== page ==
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Why Do Great Employees Quit?

by John Courtney on January 30, 2018

lachlan-donald-90605.jpgAre "personal reasons" ever really the whole reason?

Probably not. Despite the contents of their resignation letter, the reality is most people quit because of something their employer either did, or failed to do. And it's time to start paying attention.

Unemployment is the lowest it's been in years and the open talent economy is no longer a prediction, but a reality. Your best people have a wealth of job options at their fingertips. (That's right. Get ready to see "war for talent" cliches back on HR conference agendas.)

You already know employee retention is expensive and of course you want to hang on to your best performers. But apart from investing in high-tech meditation pods or doling out raises you can't afford, how can you retain your best people?

We're going to tell you what many of your former employees wouldn't, so you can focus on what really matters to your top performers.

Employees quit because they just don't care anymore

According to Gallup, 87% of employees worldwide are disengaged at work—and that's not entirely their fault.

It's important to understand there's a fine line between burnout and apathy—and top performers don't just "get bored" or stop caring. Most of the time the real problem is simply an imbalance in workload or a lack of vision and motivation, both of which can be easily rectified with the right conversations and coaching.

Get the feeling your best people are starting to switch off? Meet with them immediately to find out why. What's stressing them out? Is there a part of the job that's just not working for them anymore? When was the last time they felt awesome about coming into work?

Be open to their feedback and consider whether a change in role or responsibilities would do the trick. And if you're worried about a pay raise, don't be. According to a survey from executive search firm Korn Ferry, 63% of employees would rather get a promotion than a raise.

For now, focus on coming up with a creative, collaborative way to keep your best talent and commit to working the math out later.

Employees quit when they don't see a way forward

Think back to your very first interview with your employee. You probably discussed the company mission and their individual career path as an important driver of that vision.

When was the last time you had a conversation like that?

People need to be reminded why they're coming into work every day. What is the big-picture point of even the smallest mundane tasks they're responsible for? Where does their time and effort actually lead? Better opportunities and a stronger career path is probably why they came to you in the first place. Have you delivered?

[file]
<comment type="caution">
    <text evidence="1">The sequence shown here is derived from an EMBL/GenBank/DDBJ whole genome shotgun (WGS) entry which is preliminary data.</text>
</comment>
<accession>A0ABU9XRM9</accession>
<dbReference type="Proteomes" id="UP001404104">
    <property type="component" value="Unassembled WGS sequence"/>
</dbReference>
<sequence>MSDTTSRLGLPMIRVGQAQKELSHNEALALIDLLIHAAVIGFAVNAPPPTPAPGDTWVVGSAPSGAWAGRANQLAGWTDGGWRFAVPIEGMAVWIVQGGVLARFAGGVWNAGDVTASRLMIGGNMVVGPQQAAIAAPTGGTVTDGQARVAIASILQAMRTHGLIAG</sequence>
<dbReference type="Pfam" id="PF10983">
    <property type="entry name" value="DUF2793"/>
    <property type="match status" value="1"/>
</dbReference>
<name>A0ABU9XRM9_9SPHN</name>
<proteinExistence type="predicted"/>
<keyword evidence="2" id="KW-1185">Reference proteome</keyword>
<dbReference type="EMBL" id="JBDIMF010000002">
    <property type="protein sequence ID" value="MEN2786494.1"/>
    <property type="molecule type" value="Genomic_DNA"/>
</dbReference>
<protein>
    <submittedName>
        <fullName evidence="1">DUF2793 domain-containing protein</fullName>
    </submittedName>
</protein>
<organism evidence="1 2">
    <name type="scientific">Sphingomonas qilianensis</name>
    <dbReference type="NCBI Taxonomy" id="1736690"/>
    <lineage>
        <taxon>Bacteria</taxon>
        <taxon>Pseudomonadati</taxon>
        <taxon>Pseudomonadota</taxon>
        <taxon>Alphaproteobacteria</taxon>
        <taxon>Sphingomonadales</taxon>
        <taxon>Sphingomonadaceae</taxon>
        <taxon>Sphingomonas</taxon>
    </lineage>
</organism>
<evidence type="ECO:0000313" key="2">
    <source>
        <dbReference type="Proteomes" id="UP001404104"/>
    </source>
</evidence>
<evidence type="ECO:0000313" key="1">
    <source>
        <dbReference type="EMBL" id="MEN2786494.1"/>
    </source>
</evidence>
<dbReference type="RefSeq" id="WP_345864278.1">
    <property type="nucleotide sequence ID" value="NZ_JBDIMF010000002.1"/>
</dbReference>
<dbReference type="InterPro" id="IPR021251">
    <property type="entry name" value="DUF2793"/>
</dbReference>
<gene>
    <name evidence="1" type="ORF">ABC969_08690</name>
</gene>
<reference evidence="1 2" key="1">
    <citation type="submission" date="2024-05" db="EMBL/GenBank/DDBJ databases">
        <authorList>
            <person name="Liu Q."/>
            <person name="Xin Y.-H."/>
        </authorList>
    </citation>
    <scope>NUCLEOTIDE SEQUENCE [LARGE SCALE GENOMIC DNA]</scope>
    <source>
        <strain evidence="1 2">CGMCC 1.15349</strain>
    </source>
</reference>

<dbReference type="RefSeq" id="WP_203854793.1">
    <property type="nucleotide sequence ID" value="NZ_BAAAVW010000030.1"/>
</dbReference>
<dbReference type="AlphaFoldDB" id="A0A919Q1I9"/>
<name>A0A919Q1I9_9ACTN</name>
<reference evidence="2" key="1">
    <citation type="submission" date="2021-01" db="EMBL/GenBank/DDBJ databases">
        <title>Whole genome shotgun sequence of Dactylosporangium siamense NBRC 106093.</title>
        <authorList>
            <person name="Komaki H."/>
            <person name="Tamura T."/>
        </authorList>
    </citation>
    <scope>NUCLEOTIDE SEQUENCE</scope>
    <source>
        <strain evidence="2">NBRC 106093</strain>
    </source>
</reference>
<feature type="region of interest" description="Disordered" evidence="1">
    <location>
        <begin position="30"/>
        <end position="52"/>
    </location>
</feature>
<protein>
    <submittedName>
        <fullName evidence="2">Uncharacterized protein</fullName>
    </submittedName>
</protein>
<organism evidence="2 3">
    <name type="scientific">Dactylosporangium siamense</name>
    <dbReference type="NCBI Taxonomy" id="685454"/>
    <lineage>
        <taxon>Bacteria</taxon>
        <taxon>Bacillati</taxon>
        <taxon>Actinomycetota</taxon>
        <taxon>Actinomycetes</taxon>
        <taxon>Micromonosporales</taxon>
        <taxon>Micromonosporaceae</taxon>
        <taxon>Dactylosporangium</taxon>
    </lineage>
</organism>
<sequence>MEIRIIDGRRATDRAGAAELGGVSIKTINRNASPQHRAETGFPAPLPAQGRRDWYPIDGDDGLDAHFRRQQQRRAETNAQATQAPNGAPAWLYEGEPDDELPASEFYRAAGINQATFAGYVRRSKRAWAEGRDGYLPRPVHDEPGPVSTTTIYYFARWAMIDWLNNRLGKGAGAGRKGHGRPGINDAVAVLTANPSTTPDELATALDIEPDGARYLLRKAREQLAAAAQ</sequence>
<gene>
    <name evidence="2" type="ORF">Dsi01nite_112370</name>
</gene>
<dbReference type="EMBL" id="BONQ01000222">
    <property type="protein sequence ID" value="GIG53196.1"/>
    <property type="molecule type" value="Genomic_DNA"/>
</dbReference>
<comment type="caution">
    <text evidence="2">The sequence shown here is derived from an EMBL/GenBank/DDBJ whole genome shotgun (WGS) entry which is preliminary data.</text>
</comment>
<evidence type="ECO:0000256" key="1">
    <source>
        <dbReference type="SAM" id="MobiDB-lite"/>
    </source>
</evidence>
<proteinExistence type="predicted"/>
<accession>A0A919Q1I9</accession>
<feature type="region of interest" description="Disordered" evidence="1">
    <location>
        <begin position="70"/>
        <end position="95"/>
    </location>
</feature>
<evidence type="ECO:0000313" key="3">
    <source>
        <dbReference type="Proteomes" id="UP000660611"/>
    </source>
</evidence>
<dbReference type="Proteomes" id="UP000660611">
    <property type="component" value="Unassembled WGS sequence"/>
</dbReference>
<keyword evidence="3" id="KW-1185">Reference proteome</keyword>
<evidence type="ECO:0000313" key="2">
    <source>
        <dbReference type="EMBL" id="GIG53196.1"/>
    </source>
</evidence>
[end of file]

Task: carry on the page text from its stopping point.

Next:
If your top performers are looking a little uninspired, meet with them to discuss the things they've done that have directly impacted the company in a positive way. Work together to create a defined development plan that aligns with the overarching vision.

As with starting a new diet or learning a new language, seeing your progress is what keeps you motivated to stick with it. And we do our best work when we're excited about what's next. Your performance tracking tool should make it easy for your people to visualize their progress and feel excited about the future.

Employees leave because they don't trust you

According to the 2017 Edelman Trust Barometer, 63% of survey respondents said CEOs are only somewhat or not at all credible. Ouch.

There's a lot of manager-bashing on the topic of why people quit, but managers and CEOs probably deserve more credit. Most of them care deeply about the happiness and work satisfaction of their employees—and they absolutely want to keep their best people.

But they're busy. Really busy. They don't always have time to give employees the feedback and attention they deserve. More importantly, they don't always make time to follow up on the feedback they get.

For leaders to effectively bridge the trust gap, they need to prove their commitment by following up on the conversations they have with their employees. Even if that's just to say, "I need more time on this. Let's discuss it again at the beginning of Q2."

Set the date. Prepare for the meeting and act on the feedback you receive. Or, explain why you didn't. At least you'll be letting them know you value them enough to keep the conversation going.

What can you do about it?

Many recruiters and HR vendors will advise leaders to conduct a 'stay interview' with the goal of course, being to uncover some key insight you can act on to prevent them from leaving.

That's not a bad idea, but it's really only one step up from the dreaded exit interview. A truly preventative approach is one that goes straight to the heart of your employee's biggest motivations and is always focused on retaining your best people.

    

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